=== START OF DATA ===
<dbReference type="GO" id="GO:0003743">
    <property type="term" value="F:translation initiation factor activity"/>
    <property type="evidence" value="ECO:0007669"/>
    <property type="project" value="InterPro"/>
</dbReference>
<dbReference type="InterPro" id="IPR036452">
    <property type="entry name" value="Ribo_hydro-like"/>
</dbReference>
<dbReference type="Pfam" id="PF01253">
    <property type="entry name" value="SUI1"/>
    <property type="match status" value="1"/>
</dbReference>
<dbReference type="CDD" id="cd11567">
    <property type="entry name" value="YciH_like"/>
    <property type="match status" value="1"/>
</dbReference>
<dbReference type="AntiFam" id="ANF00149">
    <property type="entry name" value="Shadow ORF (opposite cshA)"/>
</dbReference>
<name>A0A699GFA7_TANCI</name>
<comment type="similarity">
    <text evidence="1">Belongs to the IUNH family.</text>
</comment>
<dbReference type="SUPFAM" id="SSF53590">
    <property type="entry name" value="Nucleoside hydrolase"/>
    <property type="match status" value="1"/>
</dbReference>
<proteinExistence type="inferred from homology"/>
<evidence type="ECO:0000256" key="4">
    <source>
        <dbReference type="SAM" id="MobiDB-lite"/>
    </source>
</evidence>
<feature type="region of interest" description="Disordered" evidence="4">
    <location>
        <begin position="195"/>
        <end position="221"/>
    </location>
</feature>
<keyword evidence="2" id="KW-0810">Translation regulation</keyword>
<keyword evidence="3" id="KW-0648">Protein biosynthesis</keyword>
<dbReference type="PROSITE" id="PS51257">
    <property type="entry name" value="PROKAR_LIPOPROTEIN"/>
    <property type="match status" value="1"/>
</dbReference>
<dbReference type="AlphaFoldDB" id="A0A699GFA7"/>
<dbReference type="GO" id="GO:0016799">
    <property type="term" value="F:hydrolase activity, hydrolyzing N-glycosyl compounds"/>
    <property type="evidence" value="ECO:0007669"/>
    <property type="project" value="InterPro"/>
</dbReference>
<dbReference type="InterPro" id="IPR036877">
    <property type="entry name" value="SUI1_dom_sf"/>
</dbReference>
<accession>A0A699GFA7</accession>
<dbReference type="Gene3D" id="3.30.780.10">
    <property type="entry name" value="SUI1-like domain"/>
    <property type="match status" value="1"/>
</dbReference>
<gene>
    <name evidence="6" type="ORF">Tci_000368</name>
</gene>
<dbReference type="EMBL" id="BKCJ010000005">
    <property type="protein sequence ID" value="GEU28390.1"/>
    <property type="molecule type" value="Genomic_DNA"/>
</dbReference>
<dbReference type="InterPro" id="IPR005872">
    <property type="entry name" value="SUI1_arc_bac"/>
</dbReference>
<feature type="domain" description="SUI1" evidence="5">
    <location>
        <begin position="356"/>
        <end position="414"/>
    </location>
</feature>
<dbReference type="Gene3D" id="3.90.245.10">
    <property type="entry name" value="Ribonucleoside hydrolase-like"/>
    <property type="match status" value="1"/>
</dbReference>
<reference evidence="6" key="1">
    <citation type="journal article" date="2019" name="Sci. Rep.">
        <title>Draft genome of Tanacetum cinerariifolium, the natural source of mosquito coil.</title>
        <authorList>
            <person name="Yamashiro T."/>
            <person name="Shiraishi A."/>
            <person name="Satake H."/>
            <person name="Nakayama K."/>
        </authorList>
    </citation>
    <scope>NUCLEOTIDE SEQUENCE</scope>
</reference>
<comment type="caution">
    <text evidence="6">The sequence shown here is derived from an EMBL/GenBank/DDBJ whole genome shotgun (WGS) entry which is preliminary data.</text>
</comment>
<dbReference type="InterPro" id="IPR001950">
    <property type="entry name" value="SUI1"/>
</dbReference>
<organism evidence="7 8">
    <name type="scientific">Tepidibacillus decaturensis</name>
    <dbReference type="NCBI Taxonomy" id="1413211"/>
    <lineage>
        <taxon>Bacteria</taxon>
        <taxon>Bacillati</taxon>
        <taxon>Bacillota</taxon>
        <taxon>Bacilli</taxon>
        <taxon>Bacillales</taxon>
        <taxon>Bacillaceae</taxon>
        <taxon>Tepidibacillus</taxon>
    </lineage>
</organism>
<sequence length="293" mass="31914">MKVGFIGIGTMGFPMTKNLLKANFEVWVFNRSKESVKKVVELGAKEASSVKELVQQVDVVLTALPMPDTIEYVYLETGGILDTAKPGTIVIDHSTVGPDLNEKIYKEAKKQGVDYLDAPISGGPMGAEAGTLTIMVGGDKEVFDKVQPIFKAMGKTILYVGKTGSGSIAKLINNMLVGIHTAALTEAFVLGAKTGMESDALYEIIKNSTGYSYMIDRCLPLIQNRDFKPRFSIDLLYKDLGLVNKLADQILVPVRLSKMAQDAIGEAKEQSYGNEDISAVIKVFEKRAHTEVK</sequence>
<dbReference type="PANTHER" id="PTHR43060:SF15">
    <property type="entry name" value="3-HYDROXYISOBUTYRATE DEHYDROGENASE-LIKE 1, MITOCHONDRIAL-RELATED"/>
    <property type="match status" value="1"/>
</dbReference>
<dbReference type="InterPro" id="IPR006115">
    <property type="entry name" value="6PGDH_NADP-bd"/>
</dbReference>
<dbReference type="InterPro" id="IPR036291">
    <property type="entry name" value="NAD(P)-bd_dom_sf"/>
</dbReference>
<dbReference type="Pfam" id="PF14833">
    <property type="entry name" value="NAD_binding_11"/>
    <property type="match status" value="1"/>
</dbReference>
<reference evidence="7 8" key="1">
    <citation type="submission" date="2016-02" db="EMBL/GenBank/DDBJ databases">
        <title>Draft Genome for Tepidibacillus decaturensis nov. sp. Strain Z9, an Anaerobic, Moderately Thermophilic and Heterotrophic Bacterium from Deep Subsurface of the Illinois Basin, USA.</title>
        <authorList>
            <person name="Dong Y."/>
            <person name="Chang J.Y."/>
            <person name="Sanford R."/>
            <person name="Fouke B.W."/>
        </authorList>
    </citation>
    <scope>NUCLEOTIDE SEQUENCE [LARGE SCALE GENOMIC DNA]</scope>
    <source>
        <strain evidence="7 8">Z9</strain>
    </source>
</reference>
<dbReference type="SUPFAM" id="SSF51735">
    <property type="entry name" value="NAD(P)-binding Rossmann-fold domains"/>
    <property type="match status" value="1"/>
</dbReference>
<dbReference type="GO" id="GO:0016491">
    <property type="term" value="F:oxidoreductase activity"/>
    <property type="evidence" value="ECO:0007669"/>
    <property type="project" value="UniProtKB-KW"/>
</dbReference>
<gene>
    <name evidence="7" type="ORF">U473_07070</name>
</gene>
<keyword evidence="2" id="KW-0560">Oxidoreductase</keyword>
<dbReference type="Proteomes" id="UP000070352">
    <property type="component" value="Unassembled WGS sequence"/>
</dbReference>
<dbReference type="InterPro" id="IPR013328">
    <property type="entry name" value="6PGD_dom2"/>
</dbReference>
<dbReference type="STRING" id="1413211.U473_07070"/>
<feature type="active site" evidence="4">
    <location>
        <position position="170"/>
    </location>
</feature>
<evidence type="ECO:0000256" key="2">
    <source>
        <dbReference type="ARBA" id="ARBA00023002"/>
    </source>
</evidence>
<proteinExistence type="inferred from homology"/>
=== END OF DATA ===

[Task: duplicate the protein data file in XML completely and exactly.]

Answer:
<dbReference type="GO" id="GO:0003743">
    <property type="term" value="F:translation initiation factor activity"/>
    <property type="evidence" value="ECO:0007669"/>
    <property type="project" value="InterPro"/>
</dbReference>
<dbReference type="InterPro" id="IPR036452">
    <property type="entry name" value="Ribo_hydro-like"/>
</dbReference>
<dbReference type="Pfam" id="PF01253">
    <property type="entry name" value="SUI1"/>
    <property type="match status" value="1"/>
</dbReference>
<dbReference type="CDD" id="cd11567">
    <property type="entry name" value="YciH_like"/>
    <property type="match status" value="1"/>
</dbReference>
<dbReference type="AntiFam" id="ANF00149">
    <property type="entry name" value="Shadow ORF (opposite cshA)"/>
</dbReference>
<name>A0A699GFA7_TANCI</name>
<comment type="similarity">
    <text evidence="1">Belongs to the IUNH family.</text>
</comment>
<dbReference type="SUPFAM" id="SSF53590">
    <property type="entry name" value="Nucleoside hydrolase"/>
    <property type="match status" value="1"/>
</dbReference>
<proteinExistence type="inferred from homology"/>
<evidence type="ECO:0000256" key="4">
    <source>
        <dbReference type="SAM" id="MobiDB-lite"/>
    </source>
</evidence>
<feature type="region of interest" description="Disordered" evidence="4">
    <location>
        <begin position="195"/>
        <end position="221"/>
    </location>
</feature>
<keyword evidence="2" id="KW-0810">Translation regulation</keyword>
<keyword evidence="3" id="KW-0648">Protein biosynthesis</keyword>
<dbReference type="PROSITE" id="PS51257">
    <property type="entry name" value="PROKAR_LIPOPROTEIN"/>
    <property type="match status" value="1"/>
</dbReference>
<dbReference type="AlphaFoldDB" id="A0A699GFA7"/>
<dbReference type="GO" id="GO:0016799">
    <property type="term" value="F:hydrolase activity, hydrolyzing N-glycosyl compounds"/>
    <property type="evidence" value="ECO:0007669"/>
    <property type="project" value="InterPro"/>
</dbReference>
<dbReference type="InterPro" id="IPR036877">
    <property type="entry name" value="SUI1_dom_sf"/>
</dbReference>
<accession>A0A699GFA7</accession>
<dbReference type="Gene3D" id="3.30.780.10">
    <property type="entry name" value="SUI1-like domain"/>
    <property type="match status" value="1"/>
</dbReference>
<gene>
    <name evidence="6" type="ORF">Tci_000368</name>
</gene>
<dbReference type="EMBL" id="BKCJ010000005">
    <property type="protein sequence ID" value="GEU28390.1"/>
    <property type="molecule type" value="Genomic_DNA"/>
</dbReference>
<dbReference type="InterPro" id="IPR005872">
    <property type="entry name" value="SUI1_arc_bac"/>
</dbReference>
<feature type="domain" description="SUI1" evidence="5">
    <location>
        <begin position="356"/>
        <end position="414"/>
    </location>
</feature>
<dbReference type="Gene3D" id="3.90.245.10">
    <property type="entry name" value="Ribonucleoside hydrolase-like"/>
    <property type="match status" value="1"/>
</dbReference>
<reference evidence="6" key="1">
    <citation type="journal article" date="2019" name="Sci. Rep.">
        <title>Draft genome of Tanacetum cinerariifolium, the natural source of mosquito coil.</title>
        <authorList>
            <person name="Yamashiro T."/>
            <person name="Shiraishi A."/>
            <person name="Satake H."/>
            <person name="Nakayama K."/>
        </authorList>
    </citation>
    <scope>NUCLEOTIDE SEQUENCE</scope>
</reference>
<comment type="caution">
    <text evidence="6">The sequence shown here is derived from an EMBL/GenBank/DDBJ whole genome shotgun (WGS) entry which is preliminary data.</text>
</comment>
<dbReference type="InterPro" id="IPR001950">
    <property type="entry name" value="SUI1"/>
</dbReference>
<organism evidence="7 8">
    <name type="scientific">Tepidibacillus decaturensis</name>
    <dbReference type="NCBI Taxonomy" id="1413211"/>
    <lineage>
        <taxon>Bacteria</taxon>
        <taxon>Bacillati</taxon>
        <taxon>Bacillota</taxon>
        <taxon>Bacilli</taxon>
        <taxon>Bacillales</taxon>
        <taxon>Bacillaceae</taxon>
        <taxon>Tepidibacillus</taxon>
    </lineage>
</organism>
<sequence length="293" mass="31914">MKVGFIGIGTMGFPMTKNLLKANFEVWVFNRSKESVKKVVELGAKEASSVKELVQQVDVVLTALPMPDTIEYVYLETGGILDTAKPGTIVIDHSTVGPDLNEKIYKEAKKQGVDYLDAPISGGPMGAEAGTLTIMVGGDKEVFDKVQPIFKAMGKTILYVGKTGSGSIAKLINNMLVGIHTAALTEAFVLGAKTGMESDALYEIIKNSTGYSYMIDRCLPLIQNRDFKPRFSIDLLYKDLGLVNKLADQILVPVRLSKMAQDAIGEAKEQSYGNEDISAVIKVFEKRAHTEVK</sequence>
<dbReference type="PANTHER" id="PTHR43060:SF15">
    <property type="entry name" value="3-HYDROXYISOBUTYRATE DEHYDROGENASE-LIKE 1, MITOCHONDRIAL-RELATED"/>
    <property type="match status" value="1"/>
</dbReference>
<dbReference type="InterPro" id="IPR006115">
    <property type="entry name" value="6PGDH_NADP-bd"/>
</dbReference>
<dbReference type="InterPro" id="IPR036291">
    <property type="entry name" value="NAD(P)-bd_dom_sf"/>
</dbReference>
<dbReference type="Pfam" id="PF14833">
    <property type="entry name" value="NAD_binding_11"/>
    <property type="match status" value="1"/>
</dbReference>
<reference evidence="7 8" key="1">
    <citation type="submission" date="2016-02" db="EMBL/GenBank/DDBJ databases">
        <title>Draft Genome for Tepidibacillus decaturensis nov. sp. Strain Z9, an Anaerobic, Moderately Thermophilic and Heterotrophic Bacterium from Deep Subsurface of the Illinois Basin, USA.</title>
        <authorList>
            <person name="Dong Y."/>
            <person name="Chang J.Y."/>
            <person name="Sanford R."/>
            <person name="Fouke B.W."/>
        </authorList>
    </citation>
    <scope>NUCLEOTIDE SEQUENCE [LARGE SCALE GENOMIC DNA]</scope>
    <source>
        <strain evidence="7 8">Z9</strain>
    </source>
</reference>
<dbReference type="SUPFAM" id="SSF51735">
    <property type="entry name" value="NAD(P)-binding Rossmann-fold domains"/>
    <property type="match status" value="1"/>
</dbReference>
<dbReference type="GO" id="GO:0016491">
    <property type="term" value="F:oxidoreductase activity"/>
    <property type="evidence" value="ECO:0007669"/>
    <property type="project" value="UniProtKB-KW"/>
</dbReference>
<gene>
    <name evidence="7" type="ORF">U473_07070</name>
</gene>
<keyword evidence="2" id="KW-0560">Oxidoreductase</keyword>
<dbReference type="Proteomes" id="UP000070352">
    <property type="component" value="Unassembled WGS sequence"/>
</dbReference>
<dbReference type="InterPro" id="IPR013328">
    <property type="entry name" value="6PGD_dom2"/>
</dbReference>
<dbReference type="STRING" id="1413211.U473_07070"/>
<feature type="active site" evidence="4">
    <location>
        <position position="170"/>
    </location>
</feature>
<evidence type="ECO:0000256" key="2">
    <source>
        <dbReference type="ARBA" id="ARBA00023002"/>
    </source>
</evidence>
<proteinExistence type="inferred from homology"/>